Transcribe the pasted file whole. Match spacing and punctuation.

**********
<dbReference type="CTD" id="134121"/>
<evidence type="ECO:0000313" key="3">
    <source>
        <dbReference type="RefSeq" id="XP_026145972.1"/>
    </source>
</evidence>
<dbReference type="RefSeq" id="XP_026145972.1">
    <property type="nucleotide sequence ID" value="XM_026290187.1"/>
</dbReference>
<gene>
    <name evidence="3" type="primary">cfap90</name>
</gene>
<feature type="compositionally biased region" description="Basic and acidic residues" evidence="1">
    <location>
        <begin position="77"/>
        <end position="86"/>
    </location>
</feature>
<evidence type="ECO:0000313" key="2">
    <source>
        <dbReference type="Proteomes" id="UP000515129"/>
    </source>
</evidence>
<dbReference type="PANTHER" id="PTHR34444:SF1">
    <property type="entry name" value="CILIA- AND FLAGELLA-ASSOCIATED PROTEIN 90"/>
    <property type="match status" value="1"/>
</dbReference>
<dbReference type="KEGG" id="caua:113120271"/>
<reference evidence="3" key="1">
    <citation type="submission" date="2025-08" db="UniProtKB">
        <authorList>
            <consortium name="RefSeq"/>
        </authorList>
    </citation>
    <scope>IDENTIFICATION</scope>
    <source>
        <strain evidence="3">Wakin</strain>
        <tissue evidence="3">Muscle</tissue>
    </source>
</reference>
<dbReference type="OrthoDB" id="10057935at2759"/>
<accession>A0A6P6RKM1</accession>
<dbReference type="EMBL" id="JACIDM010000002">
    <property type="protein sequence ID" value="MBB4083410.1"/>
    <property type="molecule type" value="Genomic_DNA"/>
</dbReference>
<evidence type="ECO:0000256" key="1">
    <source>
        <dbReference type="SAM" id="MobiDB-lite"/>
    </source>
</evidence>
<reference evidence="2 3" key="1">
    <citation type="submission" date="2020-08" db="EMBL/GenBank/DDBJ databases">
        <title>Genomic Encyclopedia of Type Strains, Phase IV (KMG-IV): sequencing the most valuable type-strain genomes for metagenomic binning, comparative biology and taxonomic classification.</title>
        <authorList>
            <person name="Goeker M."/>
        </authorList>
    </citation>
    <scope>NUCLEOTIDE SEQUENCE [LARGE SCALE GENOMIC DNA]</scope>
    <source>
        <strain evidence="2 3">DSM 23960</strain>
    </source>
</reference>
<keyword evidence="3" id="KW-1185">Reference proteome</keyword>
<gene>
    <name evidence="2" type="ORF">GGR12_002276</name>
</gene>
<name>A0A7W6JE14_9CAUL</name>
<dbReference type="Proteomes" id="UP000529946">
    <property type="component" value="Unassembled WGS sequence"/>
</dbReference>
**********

<dbReference type="CTD" id="134121"/>
<evidence type="ECO:0000313" key="3">
    <source>
        <dbReference type="RefSeq" id="XP_026145972.1"/>
    </source>
</evidence>
<dbReference type="RefSeq" id="XP_026145972.1">
    <property type="nucleotide sequence ID" value="XM_026290187.1"/>
</dbReference>
<gene>
    <name evidence="3" type="primary">cfap90</name>
</gene>
<feature type="compositionally biased region" description="Basic and acidic residues" evidence="1">
    <location>
        <begin position="77"/>
        <end position="86"/>
    </location>
</feature>
<evidence type="ECO:0000313" key="2">
    <source>
        <dbReference type="Proteomes" id="UP000515129"/>
    </source>
</evidence>
<dbReference type="PANTHER" id="PTHR34444:SF1">
    <property type="entry name" value="CILIA- AND FLAGELLA-ASSOCIATED PROTEIN 90"/>
    <property type="match status" value="1"/>
</dbReference>
<dbReference type="KEGG" id="caua:113120271"/>
<reference evidence="3" key="1">
    <citation type="submission" date="2025-08" db="UniProtKB">
        <authorList>
            <consortium name="RefSeq"/>
        </authorList>
    </citation>
    <scope>IDENTIFICATION</scope>
    <source>
        <strain evidence="3">Wakin</strain>
        <tissue evidence="3">Muscle</tissue>
    </source>
</reference>
<dbReference type="OrthoDB" id="10057935at2759"/>
<accession>A0A6P6RKM1</accession>
<dbReference type="EMBL" id="JACIDM010000002">
    <property type="protein sequence ID" value="MBB4083410.1"/>
    <property type="molecule type" value="Genomic_DNA"/>
</dbReference>
<evidence type="ECO:0000256" key="1">
    <source>
        <dbReference type="SAM" id="MobiDB-lite"/>
    </source>
</evidence>
<reference evidence="2 3" key="1">
    <citation type="submission" date="2020-08" db="EMBL/GenBank/DDBJ databases">
        <title>Genomic Encyclopedia of Type Strains, Phase IV (KMG-IV): sequencing the most valuable type-strain genomes for metagenomic binning, comparative biology and taxonomic classification.</title>
        <authorList>
            <person name="Goeker M."/>
        </authorList>
    </citation>
    <scope>NUCLEOTIDE SEQUENCE [LARGE SCALE GENOMIC DNA]</scope>
    <source>
        <strain evidence="2 3">DSM 23960</strain>
    </source>
</reference>
<keyword evidence="3" id="KW-1185">Reference proteome</keyword>
<gene>
    <name evidence="2" type="ORF">GGR12_002276</name>
</gene>
<name>A0A7W6JE14_9CAUL</name>
<dbReference type="Proteomes" id="UP000529946">
    <property type="component" value="Unassembled WGS sequence"/>
</dbReference>